Monday, October 21, 2013

Why I Don't Like John Green

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Okay, if you haven't heard about John Green, you probably don't read much contemporary YA fiction. Because John Green is huge these days. He has come out with a few wildly popular books over the past decade that have won all sorts of awards, most recent of which is the 2013 Teen Book of the Year: The Fault in our Stars (which, I believe, is being made into a movie).

He also happens to be a hugely controversial author because of the content in his books, and if you read the reviews people tend to either love him or hate him.

I read The Fault in our Stars some time last year, and I came away from it deeply conflicted. I mean, obviously the book had some staying power with me because here I am, still thinking about it over a year later, but I just couldn't bring myself to love it the way other people love this book. I decided to give Green another chance, so this past week I started listening to Looking for Alaska, which is his next most highly rated book. This book displayed more of Green's writing genius, but at the same time confirmed to me that I do not like John Green's books. I've been thinking and thinking and thinking about just why I don't like these two books. I've been reading reviews and lying in bed stewing over the question and trying to figure it out, but writing always helps me the most when I think these things out, so here I am to try and articulate just why I don't like John Green.

We'll start with the positive first. After all, I wouldn't be so conflicted if there weren't a lot of good things here.

Things I Like About John Green

-His characters. Green creates the most fantastic, funny, smart, and realistic teenage characters I have ever read. He is a genius at this. These characters pretty much breathe, they are so alive. I have to give Green credit for this.

-The substance. Yes, these are YA books, but Green is not afraid of attacking big life questions. Basically, he explores the meaning of existence through the eyes of these teenagers, and I have to admit it is refreshing to see a contemporary YA author get this deep. I wish there were more YA authors like this.

-The emotional punch without being sappy. I still have not figured out how Green can do this, but somehow he can write about teenage kids with cancer, or kids dying from drunk driving, and get me all incredibly weepy without crossing the line into sentimentality. It's just genius writing.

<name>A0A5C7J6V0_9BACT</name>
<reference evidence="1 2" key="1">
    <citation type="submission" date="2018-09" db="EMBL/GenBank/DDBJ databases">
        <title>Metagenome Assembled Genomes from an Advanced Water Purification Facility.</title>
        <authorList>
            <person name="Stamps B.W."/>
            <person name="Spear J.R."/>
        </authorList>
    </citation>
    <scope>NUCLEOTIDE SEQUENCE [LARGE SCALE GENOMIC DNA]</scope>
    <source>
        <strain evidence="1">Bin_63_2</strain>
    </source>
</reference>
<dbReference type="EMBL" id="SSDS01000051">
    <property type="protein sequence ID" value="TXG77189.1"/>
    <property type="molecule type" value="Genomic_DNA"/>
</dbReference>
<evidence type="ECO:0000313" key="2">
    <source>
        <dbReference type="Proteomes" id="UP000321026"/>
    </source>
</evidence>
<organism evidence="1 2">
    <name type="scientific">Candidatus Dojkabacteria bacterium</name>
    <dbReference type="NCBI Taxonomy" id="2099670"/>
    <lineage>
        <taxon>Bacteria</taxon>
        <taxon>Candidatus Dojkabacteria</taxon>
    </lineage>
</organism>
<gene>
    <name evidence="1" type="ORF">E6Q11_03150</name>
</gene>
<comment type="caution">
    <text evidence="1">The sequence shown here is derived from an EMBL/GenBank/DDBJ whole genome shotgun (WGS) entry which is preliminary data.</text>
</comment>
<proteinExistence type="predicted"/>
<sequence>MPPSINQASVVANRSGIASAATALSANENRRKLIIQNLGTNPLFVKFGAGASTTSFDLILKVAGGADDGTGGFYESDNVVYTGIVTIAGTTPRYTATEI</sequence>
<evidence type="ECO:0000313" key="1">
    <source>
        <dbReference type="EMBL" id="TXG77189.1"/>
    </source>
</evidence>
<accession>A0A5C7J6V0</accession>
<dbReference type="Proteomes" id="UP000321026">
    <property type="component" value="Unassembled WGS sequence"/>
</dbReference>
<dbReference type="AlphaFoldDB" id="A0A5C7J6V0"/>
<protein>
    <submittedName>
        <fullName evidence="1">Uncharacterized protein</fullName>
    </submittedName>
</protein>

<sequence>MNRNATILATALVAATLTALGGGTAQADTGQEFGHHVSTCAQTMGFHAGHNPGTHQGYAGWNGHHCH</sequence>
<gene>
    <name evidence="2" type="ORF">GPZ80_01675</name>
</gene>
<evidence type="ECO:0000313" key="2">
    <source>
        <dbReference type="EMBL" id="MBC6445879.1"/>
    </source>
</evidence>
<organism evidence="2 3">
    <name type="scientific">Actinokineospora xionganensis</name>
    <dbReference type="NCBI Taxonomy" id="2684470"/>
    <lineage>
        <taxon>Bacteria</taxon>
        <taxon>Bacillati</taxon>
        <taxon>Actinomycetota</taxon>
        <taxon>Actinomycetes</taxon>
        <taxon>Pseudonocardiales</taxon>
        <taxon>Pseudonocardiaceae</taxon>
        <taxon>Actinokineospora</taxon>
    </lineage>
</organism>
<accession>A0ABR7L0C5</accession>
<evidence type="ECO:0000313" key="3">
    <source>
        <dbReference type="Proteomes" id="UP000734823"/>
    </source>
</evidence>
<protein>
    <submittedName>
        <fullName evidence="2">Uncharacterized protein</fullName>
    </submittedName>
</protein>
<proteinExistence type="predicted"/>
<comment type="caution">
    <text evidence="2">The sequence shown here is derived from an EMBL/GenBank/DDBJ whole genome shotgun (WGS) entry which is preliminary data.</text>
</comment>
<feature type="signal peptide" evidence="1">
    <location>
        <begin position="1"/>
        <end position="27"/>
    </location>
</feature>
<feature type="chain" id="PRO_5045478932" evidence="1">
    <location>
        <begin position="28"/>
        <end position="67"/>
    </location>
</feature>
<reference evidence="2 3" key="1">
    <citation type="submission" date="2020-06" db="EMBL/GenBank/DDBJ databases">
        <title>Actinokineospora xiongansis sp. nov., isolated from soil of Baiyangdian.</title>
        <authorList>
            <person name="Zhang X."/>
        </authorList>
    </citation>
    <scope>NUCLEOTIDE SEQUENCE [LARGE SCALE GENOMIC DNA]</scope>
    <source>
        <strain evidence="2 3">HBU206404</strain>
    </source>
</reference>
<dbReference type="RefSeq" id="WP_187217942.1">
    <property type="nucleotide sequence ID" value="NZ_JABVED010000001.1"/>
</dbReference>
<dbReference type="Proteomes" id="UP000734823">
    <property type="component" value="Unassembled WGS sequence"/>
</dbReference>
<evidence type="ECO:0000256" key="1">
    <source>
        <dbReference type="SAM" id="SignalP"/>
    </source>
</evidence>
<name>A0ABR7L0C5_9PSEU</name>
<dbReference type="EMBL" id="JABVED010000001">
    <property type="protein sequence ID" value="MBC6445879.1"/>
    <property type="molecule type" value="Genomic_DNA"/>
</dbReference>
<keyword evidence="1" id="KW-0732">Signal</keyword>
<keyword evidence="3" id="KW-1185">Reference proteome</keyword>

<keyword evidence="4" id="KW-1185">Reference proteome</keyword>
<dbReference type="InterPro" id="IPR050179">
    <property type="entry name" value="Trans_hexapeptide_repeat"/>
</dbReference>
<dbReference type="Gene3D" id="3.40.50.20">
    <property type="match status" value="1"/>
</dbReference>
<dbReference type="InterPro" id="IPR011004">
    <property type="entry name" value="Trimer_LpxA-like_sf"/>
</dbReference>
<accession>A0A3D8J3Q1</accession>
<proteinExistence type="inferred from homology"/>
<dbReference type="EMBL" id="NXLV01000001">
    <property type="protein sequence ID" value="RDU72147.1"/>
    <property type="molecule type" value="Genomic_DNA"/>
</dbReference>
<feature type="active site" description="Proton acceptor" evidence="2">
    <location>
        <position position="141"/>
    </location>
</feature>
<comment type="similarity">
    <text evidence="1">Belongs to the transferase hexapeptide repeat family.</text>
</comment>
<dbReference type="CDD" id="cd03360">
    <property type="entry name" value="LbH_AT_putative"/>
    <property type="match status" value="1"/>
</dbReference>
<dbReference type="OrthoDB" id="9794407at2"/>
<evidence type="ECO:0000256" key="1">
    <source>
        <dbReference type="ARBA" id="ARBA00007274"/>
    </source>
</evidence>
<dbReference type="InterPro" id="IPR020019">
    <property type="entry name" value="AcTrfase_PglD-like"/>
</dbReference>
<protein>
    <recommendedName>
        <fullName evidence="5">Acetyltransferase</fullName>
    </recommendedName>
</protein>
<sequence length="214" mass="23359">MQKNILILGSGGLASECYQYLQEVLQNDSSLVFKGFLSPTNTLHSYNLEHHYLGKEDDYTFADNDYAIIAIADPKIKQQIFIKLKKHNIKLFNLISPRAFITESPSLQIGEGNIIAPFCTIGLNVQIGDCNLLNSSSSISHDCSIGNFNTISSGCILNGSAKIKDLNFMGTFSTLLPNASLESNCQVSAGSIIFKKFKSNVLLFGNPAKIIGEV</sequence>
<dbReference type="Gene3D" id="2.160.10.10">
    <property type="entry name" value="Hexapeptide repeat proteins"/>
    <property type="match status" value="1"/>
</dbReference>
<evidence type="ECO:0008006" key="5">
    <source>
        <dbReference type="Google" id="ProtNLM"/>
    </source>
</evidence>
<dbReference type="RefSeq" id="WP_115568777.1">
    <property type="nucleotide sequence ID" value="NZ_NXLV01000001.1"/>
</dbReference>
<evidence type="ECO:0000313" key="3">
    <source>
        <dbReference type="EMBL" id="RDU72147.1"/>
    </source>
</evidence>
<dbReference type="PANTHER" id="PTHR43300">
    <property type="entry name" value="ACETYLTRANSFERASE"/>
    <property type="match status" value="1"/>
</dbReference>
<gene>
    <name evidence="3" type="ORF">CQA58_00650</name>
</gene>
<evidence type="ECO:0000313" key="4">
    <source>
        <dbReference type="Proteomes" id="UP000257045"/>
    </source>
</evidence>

Things I Don't Like About John Green

-The mature content. Maybe I'm just a huge prude, but I would NEVER actually recommend a John Green book to a real teenager. The Fault in our Stars wasn't necessarily too shocking, but Looking for Alaska was simply awful in terms of language, drugs, and sex. Maybe it is realistic, maybe teens really talk and act this way, but please, no! My teenage years were far more innocent than this, and I hope they are far more innocent for my children. I think all of Green's issues and themes could be discussed without the language and sex.

-The agnosticism. I think, in the end, this is what actually tips the scale to disfavor for me. Maybe I could look past the mature content as just being "realistic," but what I struggle with the most is watching these smart, funny, brilliant characters face the hardest realities of this life without any sort of hope in God. It is downright depressing, and it makes me hurt all over to read. These poor kids face all of the pain and suffering this life has to offer, and they have nothing but their own grasping, flailing, limited understanding to help them through. I see what Green is trying to do, using world philosophies and the Humanities to try and scrape some semblance of meaning together in the face of all this suffering, but what Green offers is so woefully inadequate it hurts. It feels empty to me. Real or not, I just want to gather these children up and tell them there is a God who loves them, there is life after death, and real peace can be found in this life. But I suppose that is too much of a cop-out answer for Green.

And that is why I don't like John Green.

I admire him. I think he is a brilliant writer. And I appreciate what he is doing to push the genre of YA to a more substantial place. Of all the contemporary YA books I've read recently, Green's certainly have the most potential of being canonized as classics. I even appreciate his attempt to use the Humanities to help kids deal with real-life pain and suffering.

I just find it too depressing, too inadequate, a substitute for God.

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